Why I'm growing my own veg in 2018 (and why you should too)


I've never been much of a plant person, which is weird because I grew up in a garden-loving household. In fact, my parents even owned a plant shop for a while when I was a child. For some reason the gardening bug didn't bite me... that is until now. 

Rather by accident, this has turned into the year I become obsessed with creating a kitchen garden. A few people have asked why I'm suddenly so intent on growing our own produce so I thought I would share my reasons...

1. Access to organic produce

As we have made a move towards becoming a toxin-free household I've become more adamant about making the switch to organic-only produce. However, where we live in South Yorkshire we don't actually have access to many organic options. I did order organic veg boxes for a while which were great but I was struggling to make the best use of them and often ended up wasting things. 

Earlier this year it struck me that if I want to eat organic produce all year-round, I was going to have to grow my own. 

2. Eating seasonally and reducing airmiles + waste

I've always been passionate about the environment but over the last 18 months I've become very aware of the impact our family has on the planet - and it's not as sustainable as I would like it to be. So alongside reducing toxins in our home and getting back to basics with natural health solutions, I've also been looking for more ways to reducing waste and plastic. 

By growing our own veg, we can eat seasonally and reduce our reliance on out of season produce that has travelled halfway round the world. It also reduces our waste footprint as we don't need to buy plastic wrapped veg. Also, by growing and storing our own produce it means less food waste (something I really hate!).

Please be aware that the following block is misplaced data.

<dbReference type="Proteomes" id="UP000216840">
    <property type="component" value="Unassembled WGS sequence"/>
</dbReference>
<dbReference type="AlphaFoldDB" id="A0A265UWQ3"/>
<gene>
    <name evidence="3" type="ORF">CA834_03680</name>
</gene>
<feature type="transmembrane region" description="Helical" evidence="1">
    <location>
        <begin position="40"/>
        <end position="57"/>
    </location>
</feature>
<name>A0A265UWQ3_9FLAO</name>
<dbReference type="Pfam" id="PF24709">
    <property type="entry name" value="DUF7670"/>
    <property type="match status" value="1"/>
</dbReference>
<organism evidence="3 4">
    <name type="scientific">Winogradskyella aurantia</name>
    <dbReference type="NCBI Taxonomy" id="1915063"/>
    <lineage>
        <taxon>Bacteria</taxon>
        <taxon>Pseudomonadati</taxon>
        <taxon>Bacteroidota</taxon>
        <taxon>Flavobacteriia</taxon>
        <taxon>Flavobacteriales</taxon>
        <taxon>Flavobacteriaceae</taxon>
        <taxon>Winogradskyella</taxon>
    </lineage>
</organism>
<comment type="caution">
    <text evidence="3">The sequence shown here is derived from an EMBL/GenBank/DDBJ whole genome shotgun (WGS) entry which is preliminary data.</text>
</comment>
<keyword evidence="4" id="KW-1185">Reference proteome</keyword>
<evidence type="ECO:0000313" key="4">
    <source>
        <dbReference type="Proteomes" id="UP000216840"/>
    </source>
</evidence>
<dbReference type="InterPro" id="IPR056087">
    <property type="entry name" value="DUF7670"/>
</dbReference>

3. To connect with where our food comes from

I also wanted to have a deeper connection with the process of growing our own food. To understand what's involved in cultivating something from seed to plate, and for the kids to have knowledge of where our food comes from. 


4. Getting active

This is actually quite a big incentive as working from home means I spend longer than I would like sitting at my desk. Growing your own veg involves daily tending and I am absolutely loving starting my day pottering around the garden. 

5. A form of meditation

I didn't set out with the intention to make gardening a form of meditation practice, but that's definitely what it has become. Having a non-work project to focus on, learning new things and taking time to slow down the pace and work with my hands has boosted my mental health. I lose all sense of time whilst I'm sowing seeds or weeding a raised bed. Not to mention it's a huge lesson in patience!

I'd love to know if you grow your own, and if not maybe give it a go! Even the tiniest of spaces can produce something wonderful.